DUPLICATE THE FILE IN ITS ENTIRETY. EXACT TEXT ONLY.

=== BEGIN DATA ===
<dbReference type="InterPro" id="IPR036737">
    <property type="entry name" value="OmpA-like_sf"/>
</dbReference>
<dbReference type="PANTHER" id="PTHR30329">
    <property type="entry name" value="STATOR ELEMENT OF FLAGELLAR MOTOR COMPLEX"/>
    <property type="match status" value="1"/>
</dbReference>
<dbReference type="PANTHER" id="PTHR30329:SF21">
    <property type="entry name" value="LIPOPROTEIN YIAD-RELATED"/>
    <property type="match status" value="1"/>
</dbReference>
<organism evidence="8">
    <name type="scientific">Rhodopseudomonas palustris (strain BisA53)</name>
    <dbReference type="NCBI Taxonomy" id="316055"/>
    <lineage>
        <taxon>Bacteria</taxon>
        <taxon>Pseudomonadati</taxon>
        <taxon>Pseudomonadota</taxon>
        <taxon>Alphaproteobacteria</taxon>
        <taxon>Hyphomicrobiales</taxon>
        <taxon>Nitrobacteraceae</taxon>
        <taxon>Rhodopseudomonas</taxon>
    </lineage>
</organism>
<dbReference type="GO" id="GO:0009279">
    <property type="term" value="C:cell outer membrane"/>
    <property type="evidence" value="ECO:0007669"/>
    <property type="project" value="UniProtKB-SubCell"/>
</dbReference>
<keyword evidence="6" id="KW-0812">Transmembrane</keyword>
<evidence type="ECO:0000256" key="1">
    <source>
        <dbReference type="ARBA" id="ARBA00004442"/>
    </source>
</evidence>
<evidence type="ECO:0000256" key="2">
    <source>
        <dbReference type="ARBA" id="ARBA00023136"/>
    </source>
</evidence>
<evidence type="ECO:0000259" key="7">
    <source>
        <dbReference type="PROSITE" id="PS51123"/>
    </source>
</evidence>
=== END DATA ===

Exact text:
<dbReference type="InterPro" id="IPR036737">
    <property type="entry name" value="OmpA-like_sf"/>
</dbReference>
<dbReference type="PANTHER" id="PTHR30329">
    <property type="entry name" value="STATOR ELEMENT OF FLAGELLAR MOTOR COMPLEX"/>
    <property type="match status" value="1"/>
</dbReference>
<dbReference type="PANTHER" id="PTHR30329:SF21">
    <property type="entry name" value="LIPOPROTEIN YIAD-RELATED"/>
    <property type="match status" value="1"/>
</dbReference>
<organism evidence="8">
    <name type="scientific">Rhodopseudomonas palustris (strain BisA53)</name>
    <dbReference type="NCBI Taxonomy" id="316055"/>
    <lineage>
        <taxon>Bacteria</taxon>
        <taxon>Pseudomonadati</taxon>
        <taxon>Pseudomonadota</taxon>
        <taxon>Alphaproteobacteria</taxon>
        <taxon>Hyphomicrobiales</taxon>
        <taxon>Nitrobacteraceae</taxon>
        <taxon>Rhodopseudomonas</taxon>
    </lineage>
</organism>
<dbReference type="GO" id="GO:0009279">
    <property type="term" value="C:cell outer membrane"/>
    <property type="evidence" value="ECO:0007669"/>
    <property type="project" value="UniProtKB-SubCell"/>
</dbReference>
<keyword evidence="6" id="KW-0812">Transmembrane</keyword>
<evidence type="ECO:0000256" key="1">
    <source>
        <dbReference type="ARBA" id="ARBA00004442"/>
    </source>
</evidence>
<evidence type="ECO:0000256" key="2">
    <source>
        <dbReference type="ARBA" id="ARBA00023136"/>
    </source>
</evidence>
<evidence type="ECO:0000259" key="7">
    <source>
        <dbReference type="PROSITE" id="PS51123"/>
    </source>
</evidence>